In My Own Skin: Bathing Suits and Body Image
Slipping the smooth fabric between my fingertips, I feel it fall against my skin. Hands to hips, I consciously leave it be.
The first hot day of summer is finally here, and I'm trying to decide how I like my new swimsuit. The colors, the fit, the feel. But one layer deeper, I guess I'm trying to decide how I feel about me.
Lashes raised, I peek into the mirror just one more time and see eyes that match my own — hazel and wide and fierce — watching me. My daughter.
“I'm trying on my new swimsuit…” I narrate to her in my mothering way. My voice is shaky, unsure. My point mirrors the feeling.
“You're so pretty,” my daughter says. Her voice is clear, her point is made.
I turn away from that mirror and slip my fingers through hers. We gather the rest of our five, and head to the pool.
Once there, our three jump into the water in the way that kids do. As if the cold kisses their skin rather than harshens it.
Jason and I walk in more tentatively and make our way to the edge. Once I feel cool water on warm hips, I lean my elbows against the concrete, slip my sunglasses on, and watch.
I see my children, of course, splashing unabashedly. Chin tipped to sky, mouth open wide, laughter filling the space between turquoise water and lemonade sunshine.
My husband by my side, one ankle crossed over the other, marathon training touching his face, his chest, his arms. He slides closer to me, his shoulders and thighs grazing mine.
A woman treads by us carefully. Her strong arms already golden, blond hair piled high on her head. She's wearing a black, ruffled bikini, framing a very pregnant body. She places her fingertips on that belly, protecting what's inside. She pauses as she passes us, eyes on our kids. Shoulders back, smile wide, hands splayed.
To my left, another mother holds a midnight-haired, diapered baby in a red sunhat on her shoulder. She murmurs in his ear and sways. His eyes close, his lips loosen around his pacifier. She turns. Her black curls graze a dragon tattoo on her bare back.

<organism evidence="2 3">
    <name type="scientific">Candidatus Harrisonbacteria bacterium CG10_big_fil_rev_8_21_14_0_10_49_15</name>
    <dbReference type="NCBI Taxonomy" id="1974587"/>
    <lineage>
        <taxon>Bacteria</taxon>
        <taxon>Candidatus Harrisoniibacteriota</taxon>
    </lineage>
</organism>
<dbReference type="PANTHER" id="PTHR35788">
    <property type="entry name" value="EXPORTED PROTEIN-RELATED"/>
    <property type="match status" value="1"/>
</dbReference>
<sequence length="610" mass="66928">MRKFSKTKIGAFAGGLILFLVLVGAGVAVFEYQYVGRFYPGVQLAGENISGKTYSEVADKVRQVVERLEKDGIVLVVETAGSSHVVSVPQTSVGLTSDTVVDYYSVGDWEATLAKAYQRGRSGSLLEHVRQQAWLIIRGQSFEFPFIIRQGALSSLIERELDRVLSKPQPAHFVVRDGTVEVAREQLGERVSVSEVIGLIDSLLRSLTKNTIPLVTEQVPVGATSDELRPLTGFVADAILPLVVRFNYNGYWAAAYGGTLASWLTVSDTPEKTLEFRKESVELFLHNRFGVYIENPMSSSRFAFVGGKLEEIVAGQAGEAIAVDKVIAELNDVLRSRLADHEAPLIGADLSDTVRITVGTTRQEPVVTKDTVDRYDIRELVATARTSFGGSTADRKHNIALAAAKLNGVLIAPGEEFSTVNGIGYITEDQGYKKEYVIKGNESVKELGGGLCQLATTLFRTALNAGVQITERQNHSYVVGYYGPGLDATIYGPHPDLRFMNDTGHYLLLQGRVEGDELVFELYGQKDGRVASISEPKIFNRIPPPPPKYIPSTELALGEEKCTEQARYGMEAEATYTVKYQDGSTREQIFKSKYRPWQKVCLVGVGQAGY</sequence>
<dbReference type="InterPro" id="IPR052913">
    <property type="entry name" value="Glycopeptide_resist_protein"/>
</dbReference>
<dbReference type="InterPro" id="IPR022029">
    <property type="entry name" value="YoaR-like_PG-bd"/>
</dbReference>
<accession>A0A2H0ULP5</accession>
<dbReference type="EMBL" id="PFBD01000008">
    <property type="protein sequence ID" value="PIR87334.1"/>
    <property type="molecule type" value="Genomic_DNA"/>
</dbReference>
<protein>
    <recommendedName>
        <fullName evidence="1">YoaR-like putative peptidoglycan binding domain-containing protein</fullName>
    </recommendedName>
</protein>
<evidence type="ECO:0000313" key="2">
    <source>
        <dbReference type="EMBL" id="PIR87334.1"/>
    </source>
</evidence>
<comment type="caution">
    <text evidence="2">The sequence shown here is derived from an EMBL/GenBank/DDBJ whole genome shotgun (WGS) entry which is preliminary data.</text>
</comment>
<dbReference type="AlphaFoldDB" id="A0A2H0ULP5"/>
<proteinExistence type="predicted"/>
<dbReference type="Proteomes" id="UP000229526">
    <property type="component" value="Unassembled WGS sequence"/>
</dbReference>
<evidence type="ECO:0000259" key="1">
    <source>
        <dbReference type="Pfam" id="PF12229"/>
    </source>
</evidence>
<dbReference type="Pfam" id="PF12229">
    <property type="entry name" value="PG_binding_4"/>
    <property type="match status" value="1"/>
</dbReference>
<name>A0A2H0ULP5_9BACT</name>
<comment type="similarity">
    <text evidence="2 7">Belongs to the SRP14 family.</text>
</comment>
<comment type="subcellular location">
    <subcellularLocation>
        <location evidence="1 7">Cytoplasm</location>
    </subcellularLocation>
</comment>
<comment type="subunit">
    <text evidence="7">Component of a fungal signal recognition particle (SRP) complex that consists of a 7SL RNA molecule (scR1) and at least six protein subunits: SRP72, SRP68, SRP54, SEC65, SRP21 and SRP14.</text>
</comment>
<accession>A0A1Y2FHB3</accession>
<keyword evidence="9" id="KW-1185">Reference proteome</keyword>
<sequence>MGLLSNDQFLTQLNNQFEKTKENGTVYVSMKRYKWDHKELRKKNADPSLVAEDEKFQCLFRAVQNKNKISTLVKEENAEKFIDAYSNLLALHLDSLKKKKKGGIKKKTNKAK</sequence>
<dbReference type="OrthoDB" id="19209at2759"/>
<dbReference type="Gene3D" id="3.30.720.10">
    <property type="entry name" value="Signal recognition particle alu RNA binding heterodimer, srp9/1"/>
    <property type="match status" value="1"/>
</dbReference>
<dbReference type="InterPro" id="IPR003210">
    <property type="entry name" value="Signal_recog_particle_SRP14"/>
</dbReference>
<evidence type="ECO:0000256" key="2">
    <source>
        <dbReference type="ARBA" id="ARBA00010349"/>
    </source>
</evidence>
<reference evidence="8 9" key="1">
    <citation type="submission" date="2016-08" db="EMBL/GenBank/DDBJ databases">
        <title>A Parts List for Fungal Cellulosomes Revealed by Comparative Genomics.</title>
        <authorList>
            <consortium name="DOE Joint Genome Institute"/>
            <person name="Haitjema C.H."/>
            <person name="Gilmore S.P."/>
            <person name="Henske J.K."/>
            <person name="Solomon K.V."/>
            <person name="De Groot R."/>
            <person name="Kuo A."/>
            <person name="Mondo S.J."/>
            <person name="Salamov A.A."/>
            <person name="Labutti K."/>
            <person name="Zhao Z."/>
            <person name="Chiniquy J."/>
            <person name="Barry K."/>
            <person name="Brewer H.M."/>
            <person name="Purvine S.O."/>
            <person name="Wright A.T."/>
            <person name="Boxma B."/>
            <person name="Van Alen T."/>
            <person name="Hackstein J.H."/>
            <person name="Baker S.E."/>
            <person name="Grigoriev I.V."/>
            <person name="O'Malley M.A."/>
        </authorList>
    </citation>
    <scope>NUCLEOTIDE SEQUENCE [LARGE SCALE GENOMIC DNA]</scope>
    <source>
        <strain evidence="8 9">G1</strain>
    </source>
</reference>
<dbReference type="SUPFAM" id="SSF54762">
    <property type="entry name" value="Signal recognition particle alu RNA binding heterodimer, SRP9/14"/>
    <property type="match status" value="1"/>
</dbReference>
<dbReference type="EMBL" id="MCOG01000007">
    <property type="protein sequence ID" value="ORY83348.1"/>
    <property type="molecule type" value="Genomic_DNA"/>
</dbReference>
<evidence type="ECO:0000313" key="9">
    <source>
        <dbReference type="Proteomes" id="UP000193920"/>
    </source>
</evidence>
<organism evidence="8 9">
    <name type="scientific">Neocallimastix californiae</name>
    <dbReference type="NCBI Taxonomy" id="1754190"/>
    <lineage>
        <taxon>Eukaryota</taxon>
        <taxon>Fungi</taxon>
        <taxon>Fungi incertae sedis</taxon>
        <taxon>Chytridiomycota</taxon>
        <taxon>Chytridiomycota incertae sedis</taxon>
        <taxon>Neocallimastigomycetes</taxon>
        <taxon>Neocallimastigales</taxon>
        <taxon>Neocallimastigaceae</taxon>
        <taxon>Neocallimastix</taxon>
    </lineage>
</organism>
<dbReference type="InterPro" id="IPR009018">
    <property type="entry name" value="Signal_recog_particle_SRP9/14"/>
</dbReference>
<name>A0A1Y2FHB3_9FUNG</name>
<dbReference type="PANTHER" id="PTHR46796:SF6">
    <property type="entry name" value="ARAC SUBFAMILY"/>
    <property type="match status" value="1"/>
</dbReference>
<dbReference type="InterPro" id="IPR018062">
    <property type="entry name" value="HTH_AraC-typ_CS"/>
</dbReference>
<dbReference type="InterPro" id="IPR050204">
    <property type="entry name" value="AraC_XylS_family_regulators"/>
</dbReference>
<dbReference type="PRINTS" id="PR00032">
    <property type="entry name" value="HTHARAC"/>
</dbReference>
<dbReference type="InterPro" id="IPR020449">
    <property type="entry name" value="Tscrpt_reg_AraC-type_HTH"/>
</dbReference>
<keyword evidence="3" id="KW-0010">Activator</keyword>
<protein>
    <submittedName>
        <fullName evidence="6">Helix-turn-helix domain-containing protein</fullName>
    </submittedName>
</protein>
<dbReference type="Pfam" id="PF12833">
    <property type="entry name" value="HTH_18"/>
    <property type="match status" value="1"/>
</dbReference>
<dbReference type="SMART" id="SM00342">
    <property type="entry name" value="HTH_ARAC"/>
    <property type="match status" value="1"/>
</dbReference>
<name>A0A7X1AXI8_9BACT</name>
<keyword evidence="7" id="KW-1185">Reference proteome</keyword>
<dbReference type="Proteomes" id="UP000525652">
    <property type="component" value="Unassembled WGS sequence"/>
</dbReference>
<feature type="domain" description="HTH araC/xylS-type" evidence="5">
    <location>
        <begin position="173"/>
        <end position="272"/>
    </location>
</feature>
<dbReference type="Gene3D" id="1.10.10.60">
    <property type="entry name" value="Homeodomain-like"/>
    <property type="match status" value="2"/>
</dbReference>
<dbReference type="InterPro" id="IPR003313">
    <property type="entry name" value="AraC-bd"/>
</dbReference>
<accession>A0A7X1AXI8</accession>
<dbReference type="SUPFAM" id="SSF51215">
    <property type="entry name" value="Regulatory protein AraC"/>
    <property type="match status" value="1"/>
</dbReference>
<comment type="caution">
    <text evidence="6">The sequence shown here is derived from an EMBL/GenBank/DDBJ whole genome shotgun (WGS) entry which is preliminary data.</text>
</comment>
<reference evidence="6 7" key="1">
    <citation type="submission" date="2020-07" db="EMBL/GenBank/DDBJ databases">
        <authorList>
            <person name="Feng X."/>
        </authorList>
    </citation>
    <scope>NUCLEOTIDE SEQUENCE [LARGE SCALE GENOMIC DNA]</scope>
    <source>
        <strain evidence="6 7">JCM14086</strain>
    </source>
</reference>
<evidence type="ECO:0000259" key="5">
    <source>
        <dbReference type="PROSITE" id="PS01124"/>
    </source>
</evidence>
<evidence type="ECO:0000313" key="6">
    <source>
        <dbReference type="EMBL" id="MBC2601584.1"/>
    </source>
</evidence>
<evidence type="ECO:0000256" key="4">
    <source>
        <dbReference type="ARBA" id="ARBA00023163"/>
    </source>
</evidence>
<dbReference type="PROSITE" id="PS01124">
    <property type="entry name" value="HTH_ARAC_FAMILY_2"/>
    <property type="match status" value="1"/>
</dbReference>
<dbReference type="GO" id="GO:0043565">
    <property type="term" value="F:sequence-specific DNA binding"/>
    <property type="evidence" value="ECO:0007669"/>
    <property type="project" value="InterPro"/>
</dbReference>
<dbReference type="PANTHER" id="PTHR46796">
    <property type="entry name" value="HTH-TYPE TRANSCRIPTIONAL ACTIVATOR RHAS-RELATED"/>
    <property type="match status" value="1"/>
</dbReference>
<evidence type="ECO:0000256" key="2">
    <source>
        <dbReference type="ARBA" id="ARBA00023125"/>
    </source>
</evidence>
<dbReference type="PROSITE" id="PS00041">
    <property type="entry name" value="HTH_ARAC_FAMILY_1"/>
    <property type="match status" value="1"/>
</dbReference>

I’m lost in thought when cold water shocks my hair, my cheeks, my shoulders. I hear Jason gasp by my side and know he feels the same. We pivot toward each other and see our three standing behind us, pool toys in hand. Eyes lit, laughter contagious. They got us.
I meet Jason's eyes, and we join them in laughter and fun and together. Golden threads of summer weaving between us.
The women framing our space in the pool laugh, too.
Much like those mothers with their hands around full bellies and tiny babies, I'm grateful to be in my own skin in this moment. It's full in its own way, and for the first time in a long time, I realize that's OK. It tells my story.
In the eyes of my daughter, I'm so pretty.
In the eyes of these other mothers, I dive into moments with my children.
In the eyes of my husband, I'm gaze-worthy.
These are presents, each and every one of them.
But the most important gifts are the ones one I give myself.
In one hand, I'm not tugging or pulling or placing or really thinking about my swimsuit or my body. My own shoulders are back, my own smile is wide.
And in the other, I'm allowing myself one tiny moment to see myself in the way that others might. This is both lifting and freeing. When we loosen the claws of our own perceptions, what we see is light.